August: Osage County has had some fairly lukewarm reviews. Critics I generally agree with, such as Mark Kermode and Peter Bradshaw, have been left underwhelmed. A key problem seems to be the movie’s failure to break away from its theatrical roots. A lot of the drama is confined to various rooms and histrionics that work on stage seem staged on film. I have also heard suggestions that Meryl Streep’s Oscar Nomination is undeserved and she has just been recognised again because she is an Academy darling.
I don’t agree.
Let’s start with the acting. The reason that Streep has been Oscar nominated eighteen times, winning three, is that she is a phenomenally talented actress who continues to roll out mesmerising performances. August: Osage Country is no exception and the second she appears on screen you are reminded of why she is considered the best actress of her generation. Her transformative showing as the damaging matriarch is flawless, perfectly balancing poison and pathos. Perhaps people have just come to expect this from Streep now and her talent is taken for granted.
Having said that, I don’t think hers is the stand out performance. There are lots of fantastic actors here. Ewan McGregor, Juliette Lewis, Chris Cooper, Sam Shepherd, Margo Martindale and Julianne Nicholson all have commanding moments and Benedict Cumberbatch is very good, playing totally against type. For me though, the star of the show is Julia Roberts. I think the Pretty Woman gives a highly nuanced performance as the (presumably) eldest of the three daughters tentatively fighting against turning into her mother.
In terms of the film’s success in moving from stage to screen, I don’t think this is a problem. There have clearly been a number of movies to have made this move successfully in the past. Some, like Amadeus, have opened up their settings, improving on the geographical limitations of the original plays but others, such as Harvey, The Deep Blue Sea, Closer and Death and the Maiden, have managed to work well on celluloid while still centring on people saying stuff to one another in small spaces. While the origins of the piece are obvious, August: Orange County doesn’t feel confined. The intimate settings work okay filmically with the camera occasionally giving movement to quite static set ups, like in one excellent dinner scene. There are also some nice cinematic images of Oklahoman vistas and a simple but effective shot of a car driving around a house, captured from inside the vehicle, that help justify the story’s graduation from the stage.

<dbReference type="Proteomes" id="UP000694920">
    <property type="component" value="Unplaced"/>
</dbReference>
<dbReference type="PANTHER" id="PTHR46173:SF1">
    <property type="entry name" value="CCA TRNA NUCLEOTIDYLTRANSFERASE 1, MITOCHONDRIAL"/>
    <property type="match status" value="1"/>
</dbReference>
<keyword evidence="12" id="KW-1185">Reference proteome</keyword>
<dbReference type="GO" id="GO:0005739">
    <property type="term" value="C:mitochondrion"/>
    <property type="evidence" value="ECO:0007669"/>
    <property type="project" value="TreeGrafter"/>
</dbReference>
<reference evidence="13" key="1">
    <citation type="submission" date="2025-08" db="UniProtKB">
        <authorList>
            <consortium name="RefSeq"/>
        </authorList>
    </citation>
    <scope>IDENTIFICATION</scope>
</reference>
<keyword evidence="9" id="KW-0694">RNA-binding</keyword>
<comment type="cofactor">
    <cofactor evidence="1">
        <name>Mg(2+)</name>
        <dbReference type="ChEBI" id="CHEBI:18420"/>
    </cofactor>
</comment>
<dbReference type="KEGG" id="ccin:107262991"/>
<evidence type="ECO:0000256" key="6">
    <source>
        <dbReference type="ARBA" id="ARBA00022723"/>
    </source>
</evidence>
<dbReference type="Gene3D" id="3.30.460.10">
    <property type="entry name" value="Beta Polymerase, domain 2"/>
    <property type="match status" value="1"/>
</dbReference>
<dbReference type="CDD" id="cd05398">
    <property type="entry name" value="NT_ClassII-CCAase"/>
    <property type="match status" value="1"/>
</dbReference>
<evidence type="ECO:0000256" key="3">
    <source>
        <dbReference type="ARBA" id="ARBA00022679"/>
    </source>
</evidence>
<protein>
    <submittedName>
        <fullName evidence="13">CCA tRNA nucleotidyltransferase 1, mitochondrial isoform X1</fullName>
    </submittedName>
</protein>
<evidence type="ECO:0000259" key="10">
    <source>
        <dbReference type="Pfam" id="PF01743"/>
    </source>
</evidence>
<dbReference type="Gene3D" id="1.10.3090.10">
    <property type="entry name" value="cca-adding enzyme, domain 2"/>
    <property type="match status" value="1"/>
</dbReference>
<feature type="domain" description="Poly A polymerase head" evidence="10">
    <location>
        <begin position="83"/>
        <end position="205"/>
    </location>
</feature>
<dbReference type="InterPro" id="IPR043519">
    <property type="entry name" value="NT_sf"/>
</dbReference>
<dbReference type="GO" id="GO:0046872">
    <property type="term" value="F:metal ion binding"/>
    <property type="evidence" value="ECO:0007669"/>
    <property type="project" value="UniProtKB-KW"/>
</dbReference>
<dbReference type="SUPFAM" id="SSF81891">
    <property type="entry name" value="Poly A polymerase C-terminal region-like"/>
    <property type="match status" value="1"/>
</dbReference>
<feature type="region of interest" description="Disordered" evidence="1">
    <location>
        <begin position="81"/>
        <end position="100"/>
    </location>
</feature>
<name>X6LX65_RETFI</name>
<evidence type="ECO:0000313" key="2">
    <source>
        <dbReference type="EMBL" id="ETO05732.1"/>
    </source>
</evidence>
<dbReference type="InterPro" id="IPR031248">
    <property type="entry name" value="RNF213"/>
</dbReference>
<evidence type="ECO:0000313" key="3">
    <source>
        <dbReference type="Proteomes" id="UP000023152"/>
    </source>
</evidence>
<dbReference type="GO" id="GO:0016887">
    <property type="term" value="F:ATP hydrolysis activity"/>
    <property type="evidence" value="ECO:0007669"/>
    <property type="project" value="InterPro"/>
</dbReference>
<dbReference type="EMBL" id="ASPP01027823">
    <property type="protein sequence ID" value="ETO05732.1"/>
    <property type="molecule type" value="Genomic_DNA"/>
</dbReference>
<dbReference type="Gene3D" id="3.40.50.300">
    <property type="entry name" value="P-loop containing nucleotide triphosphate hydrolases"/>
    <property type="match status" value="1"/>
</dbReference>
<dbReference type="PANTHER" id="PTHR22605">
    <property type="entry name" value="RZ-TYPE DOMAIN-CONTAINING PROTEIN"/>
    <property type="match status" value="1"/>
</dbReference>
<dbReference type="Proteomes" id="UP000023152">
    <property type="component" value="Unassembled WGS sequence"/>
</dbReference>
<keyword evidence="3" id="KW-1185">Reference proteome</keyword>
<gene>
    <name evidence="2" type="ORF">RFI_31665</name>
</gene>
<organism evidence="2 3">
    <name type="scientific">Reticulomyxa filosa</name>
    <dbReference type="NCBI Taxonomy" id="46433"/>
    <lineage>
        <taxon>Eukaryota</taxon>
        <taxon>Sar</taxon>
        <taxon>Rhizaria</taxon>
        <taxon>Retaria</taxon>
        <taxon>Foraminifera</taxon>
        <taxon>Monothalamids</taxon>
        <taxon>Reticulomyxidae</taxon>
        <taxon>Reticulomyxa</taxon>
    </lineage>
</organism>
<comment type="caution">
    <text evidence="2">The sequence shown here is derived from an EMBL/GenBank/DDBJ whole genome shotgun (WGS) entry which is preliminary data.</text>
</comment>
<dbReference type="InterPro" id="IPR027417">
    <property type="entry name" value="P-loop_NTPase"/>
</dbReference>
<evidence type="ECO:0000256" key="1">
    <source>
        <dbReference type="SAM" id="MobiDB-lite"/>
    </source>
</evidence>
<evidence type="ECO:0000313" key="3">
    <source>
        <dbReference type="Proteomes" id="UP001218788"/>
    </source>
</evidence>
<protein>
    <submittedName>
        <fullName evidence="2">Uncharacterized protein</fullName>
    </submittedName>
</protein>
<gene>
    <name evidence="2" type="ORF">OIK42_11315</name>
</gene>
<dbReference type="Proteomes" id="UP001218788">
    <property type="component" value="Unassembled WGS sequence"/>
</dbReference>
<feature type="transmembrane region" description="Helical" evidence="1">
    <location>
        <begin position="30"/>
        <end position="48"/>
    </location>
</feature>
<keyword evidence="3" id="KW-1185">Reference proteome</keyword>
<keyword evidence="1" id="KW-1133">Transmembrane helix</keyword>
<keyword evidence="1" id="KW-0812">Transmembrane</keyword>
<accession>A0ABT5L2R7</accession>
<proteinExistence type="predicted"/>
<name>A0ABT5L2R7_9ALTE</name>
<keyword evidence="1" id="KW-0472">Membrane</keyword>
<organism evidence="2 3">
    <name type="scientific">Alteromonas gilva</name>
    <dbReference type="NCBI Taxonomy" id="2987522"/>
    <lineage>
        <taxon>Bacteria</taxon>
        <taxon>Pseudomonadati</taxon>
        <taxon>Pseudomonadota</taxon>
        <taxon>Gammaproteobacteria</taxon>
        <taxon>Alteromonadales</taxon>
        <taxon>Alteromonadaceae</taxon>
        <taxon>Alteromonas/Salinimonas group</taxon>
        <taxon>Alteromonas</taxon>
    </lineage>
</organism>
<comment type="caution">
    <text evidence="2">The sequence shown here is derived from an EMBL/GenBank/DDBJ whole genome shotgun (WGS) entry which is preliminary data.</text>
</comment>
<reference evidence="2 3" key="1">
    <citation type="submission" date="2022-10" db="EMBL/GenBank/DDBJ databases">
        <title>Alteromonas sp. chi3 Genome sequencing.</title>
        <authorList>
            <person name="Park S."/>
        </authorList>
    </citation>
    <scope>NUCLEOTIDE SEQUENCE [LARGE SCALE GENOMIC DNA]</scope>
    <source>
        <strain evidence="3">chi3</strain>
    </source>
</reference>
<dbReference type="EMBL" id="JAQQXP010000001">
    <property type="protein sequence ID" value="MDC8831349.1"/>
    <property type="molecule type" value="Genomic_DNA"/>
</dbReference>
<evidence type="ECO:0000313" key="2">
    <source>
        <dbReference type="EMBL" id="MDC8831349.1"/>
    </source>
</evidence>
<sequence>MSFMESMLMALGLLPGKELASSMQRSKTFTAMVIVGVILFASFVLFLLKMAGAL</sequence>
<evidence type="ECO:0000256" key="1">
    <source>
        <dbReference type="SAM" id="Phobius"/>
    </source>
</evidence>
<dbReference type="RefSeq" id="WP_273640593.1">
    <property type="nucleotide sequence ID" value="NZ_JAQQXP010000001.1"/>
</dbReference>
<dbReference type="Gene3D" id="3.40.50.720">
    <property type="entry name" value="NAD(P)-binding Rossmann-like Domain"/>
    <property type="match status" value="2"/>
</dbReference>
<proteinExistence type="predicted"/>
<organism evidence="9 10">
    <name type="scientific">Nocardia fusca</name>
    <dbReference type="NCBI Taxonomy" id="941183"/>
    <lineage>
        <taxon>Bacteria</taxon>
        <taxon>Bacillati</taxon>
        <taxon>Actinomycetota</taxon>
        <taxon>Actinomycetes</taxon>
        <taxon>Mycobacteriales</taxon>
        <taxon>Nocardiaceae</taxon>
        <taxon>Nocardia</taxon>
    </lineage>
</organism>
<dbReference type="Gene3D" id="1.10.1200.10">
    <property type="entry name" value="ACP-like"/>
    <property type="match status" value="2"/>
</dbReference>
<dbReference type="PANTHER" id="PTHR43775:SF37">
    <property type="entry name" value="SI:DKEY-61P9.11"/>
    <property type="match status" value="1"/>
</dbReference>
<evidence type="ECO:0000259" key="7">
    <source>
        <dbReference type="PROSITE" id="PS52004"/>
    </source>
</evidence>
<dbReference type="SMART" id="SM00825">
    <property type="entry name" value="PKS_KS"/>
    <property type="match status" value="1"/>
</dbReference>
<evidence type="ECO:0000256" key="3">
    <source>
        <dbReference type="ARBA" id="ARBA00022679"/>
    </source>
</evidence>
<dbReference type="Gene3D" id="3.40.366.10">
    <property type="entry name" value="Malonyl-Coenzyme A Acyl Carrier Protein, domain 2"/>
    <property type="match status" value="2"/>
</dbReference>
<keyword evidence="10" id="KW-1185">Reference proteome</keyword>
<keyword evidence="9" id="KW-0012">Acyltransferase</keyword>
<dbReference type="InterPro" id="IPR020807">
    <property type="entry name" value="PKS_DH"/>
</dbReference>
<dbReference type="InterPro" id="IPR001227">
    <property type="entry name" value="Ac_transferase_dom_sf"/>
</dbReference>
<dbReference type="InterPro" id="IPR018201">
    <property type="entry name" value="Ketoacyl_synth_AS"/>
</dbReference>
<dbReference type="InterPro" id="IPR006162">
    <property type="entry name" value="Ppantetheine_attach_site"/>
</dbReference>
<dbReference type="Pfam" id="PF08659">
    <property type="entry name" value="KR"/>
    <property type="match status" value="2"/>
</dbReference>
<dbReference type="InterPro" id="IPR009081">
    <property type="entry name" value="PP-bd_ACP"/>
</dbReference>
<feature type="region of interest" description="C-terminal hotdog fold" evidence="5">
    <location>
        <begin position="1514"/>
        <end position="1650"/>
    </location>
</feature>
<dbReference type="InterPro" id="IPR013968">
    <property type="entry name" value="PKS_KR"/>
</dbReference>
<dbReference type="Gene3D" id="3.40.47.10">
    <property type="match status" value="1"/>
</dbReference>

As you would expect of something adapted from a Pulitzer Prize winning play, the characterisation and writing are excellent. Playwright/screenwriter Tracy Letts definitely has a darkness to him and while I found this sensibility repulsive in Killer Joe, it is well measured here. Even with sojourns into suicide, infidelity, substance abuse and incest. Most discomforting are the attitudes these family members have toward one another. At it’s most extreme these people are abusive and bullying but there is a general sense of generational entitlement to belittle younger kin that is equally disconcerting and probably all the more common in reality. Still, you do get a sense that despite the hideous disfunction, these people love each other and this balance is key to an appreciation of the film. Without it August: Osage County would just be two hours of people being nasty. Kind of like The Wolf of Wall Street but with downers and crockery rather than hookers and crack.
August: Osage County is not groundbreaking or surprising, it doesn’t feature Somalian pirates, white supremacy or clouds of lethal debris flying through Space but it does touch on criminality, racism and emotional devastation. It’s strength is in the performances but, taken as a whole, it is a well executing, interesting and rewarding piece of cinema.
1. Is there a female lead?
2. If that character was your sister would you respect her?
3. If your sister did those things would you proudly tell all your friends about it?
Meryl Streep is billed as the lead but Julia Roberts is equally central to the plot and I felt it was more the daughter’s story than the mother’s. Both figures have sisters in the film and both are clearly respected by said siblings, loved and hated but respected. With regard to their actions being something in which you could take pride then probably not. August: Osage County gets a score of 2 although it is very much a female centred film.
Is this one for the kids?
Like a lot of the films I’ve reviewed recently, this has very adult themes (it’s the most wonderful time of the year). The movie is rated 15 and while their is no nudity and only mild violence there are lots of pills and swear words, including that one you don’t hear very often.